George I was King of Great Britain and Ireland from 1 August 1714 until his death, and ruler of the Duchy and Electorate of Brunswick-Lüneburg in the Holy Roman Empire from 1698....


In June 1718 George I
George I of Great Britain
George I was King of Great Britain and Ireland from 1 August 1714 until his death, and ruler of the Duchy and Electorate of Brunswick-Lüneburg in the Holy Roman Empire from 1698....

 made Thornhill court painter, and in March 1720 Serjeant Painter. On 2 May 1720, the king knighted him, the first native artist to be knighted. In the same year, he was master of the Painters' Company and in 1723 fellow of the Royal Society. In October 1720, Louis Cheron
Louis Chéron
Louis Chéron was a French painter, illustrator and art tutor.-Life:Born into a French Protestant family of artists . He trained under his father then at the Académie Royale de Peinture et de Sculpture...

 and John Vanderbank
John Vanderbank
John Vanderbank was an English portrait painter and book illustrator, who enjoyed a high reputation for a short while during the reign of King George I, but who died relatively young due to an intemperate and extravagant lifestyle.-Life:Vanderbank was born in London, the eldest son of John...

 opened another academy in an old Presbyterian meeting house in St. Martin's Lane, which survived a few years. One of the subscribers was William Hogarth
William Hogarth
William Hogarth was an English painter, printmaker, pictorial satirist, social critic and editorial cartoonist who has been credited with pioneering western sequential art. His work ranged from realistic portraiture to comic strip-like series of pictures called "modern moral subjects"...

From 1722 to 1734 Thornhill was also a member of Parliament for Melcombe Regis
Weymouth and Melcombe Regis (UK Parliament constituency)
Weymouth and Melcombe Regis was a parliamentary borough in Dorset represented in the English House of Commons, later in that of Great Britain, and finally in the Parliament of the United Kingdom. It was formed by an Act of Parliament of 1570 which amalgamated the existing boroughs of Weymouth and...


His last major commission was to paint the chapel at Wimpole Hall
Wimpole Hall
Wimpole Hall is a country house located within the Parish of Wimpole, Cambridgeshire, England, about 8½ miles southwest of Cambridge. The house, begun in 1640, and its 3,000 acres of parkland and farmland are owned by the National Trust and are regularly open to the public.Wimpole is...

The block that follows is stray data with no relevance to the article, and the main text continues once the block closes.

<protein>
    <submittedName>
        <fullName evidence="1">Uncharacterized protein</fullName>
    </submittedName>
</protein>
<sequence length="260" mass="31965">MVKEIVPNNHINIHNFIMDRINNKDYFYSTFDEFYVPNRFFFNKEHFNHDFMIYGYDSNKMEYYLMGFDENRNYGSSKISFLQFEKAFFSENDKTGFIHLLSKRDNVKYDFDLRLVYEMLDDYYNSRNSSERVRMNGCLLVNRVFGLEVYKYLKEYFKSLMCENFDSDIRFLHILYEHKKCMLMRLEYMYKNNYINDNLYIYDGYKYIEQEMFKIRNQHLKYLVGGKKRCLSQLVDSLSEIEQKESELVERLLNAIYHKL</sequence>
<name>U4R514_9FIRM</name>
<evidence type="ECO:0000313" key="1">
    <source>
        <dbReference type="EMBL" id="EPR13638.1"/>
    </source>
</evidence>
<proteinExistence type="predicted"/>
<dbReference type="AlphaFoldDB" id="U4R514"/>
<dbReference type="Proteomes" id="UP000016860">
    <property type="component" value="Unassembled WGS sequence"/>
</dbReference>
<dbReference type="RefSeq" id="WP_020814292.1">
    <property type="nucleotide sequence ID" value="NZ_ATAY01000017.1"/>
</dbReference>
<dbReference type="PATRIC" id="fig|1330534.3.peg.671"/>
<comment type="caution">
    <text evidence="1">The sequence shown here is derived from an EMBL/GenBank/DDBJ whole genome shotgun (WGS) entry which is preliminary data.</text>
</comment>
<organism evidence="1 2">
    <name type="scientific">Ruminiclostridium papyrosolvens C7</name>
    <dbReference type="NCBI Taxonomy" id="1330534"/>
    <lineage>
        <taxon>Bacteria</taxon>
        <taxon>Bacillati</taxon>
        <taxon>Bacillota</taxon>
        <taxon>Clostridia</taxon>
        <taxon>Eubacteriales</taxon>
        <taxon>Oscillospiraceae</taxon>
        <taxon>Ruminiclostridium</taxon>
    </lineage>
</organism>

, he started work on the preliminary sketches in 1713 and the work was finished by 1724, the north wall has fictive architecture and four statues all in Trompe-l'œil of the four Doctors of the Church: St. Gregory
Pope Gregory I
Pope Gregory I , better known in English as Gregory the Great, was pope from 3 September 590 until his death...

, St. Ambrose
Aurelius Ambrosius, better known in English as Saint Ambrose , was a bishop of Milan who became one of the most influential ecclesiastical figures of the 4th century. He was one of the four original doctors of the Church.-Political career:Ambrose was born into a Roman Christian family between about...

, St. Augustine
Augustine of Hippo
Augustine of Hippo , also known as Augustine, St. Augustine, St. Austin, St. Augoustinos, Blessed Augustine, or St. Augustine the Blessed, was Bishop of Hippo Regius . He was a Latin-speaking philosopher and theologian who lived in the Roman Africa Province...

 & St. Jerome
Saint Jerome was a Roman Christian priest, confessor, theologian and historian, and who became a Doctor of the Church. He was the son of Eusebius, of the city of Stridon, which was on the border of Dalmatia and Pannonia...

. The east wall above the altar is painted with the Adoration of the Magi.

In November 1724, Thornhill made a second attempt to establish a new free academy in his private house at Covent Garden. This was more successful, and Hogarth must have been a member from the beginning. On 23 March 1729, Hogarth married Sir James' daughter Jane, indicating the depth of their relationship.

Important works

A major example of Thornhill's work are the eight scenes executed in grisaille
Grisaille is a term for painting executed entirely in monochrome or near-monochrome, usually in shades of grey. It is particularly used in large decorative schemes in imitation of sculpture. Many grisailles in fact include a slightly wider colour range, like the Andrea del Sarto fresco...

 from the Life of St. Paul
Paul of Tarsus
Paul the Apostle , also known as Saul of Tarsus, is described in the Christian New Testament as one of the most influential early Christian missionaries, with the writings ascribed to him by the church forming a considerable portion of the New Testament...

 in the cupola of St Paul's Cathedral
St Paul's Cathedral
St Paul's Cathedral, London, is a Church of England cathedral and seat of the Bishop of London. Its dedication to Paul the Apostle dates back to the original church on this site, founded in AD 604. St Paul's sits at the top of Ludgate Hill, the highest point in the City of London, and is the mother...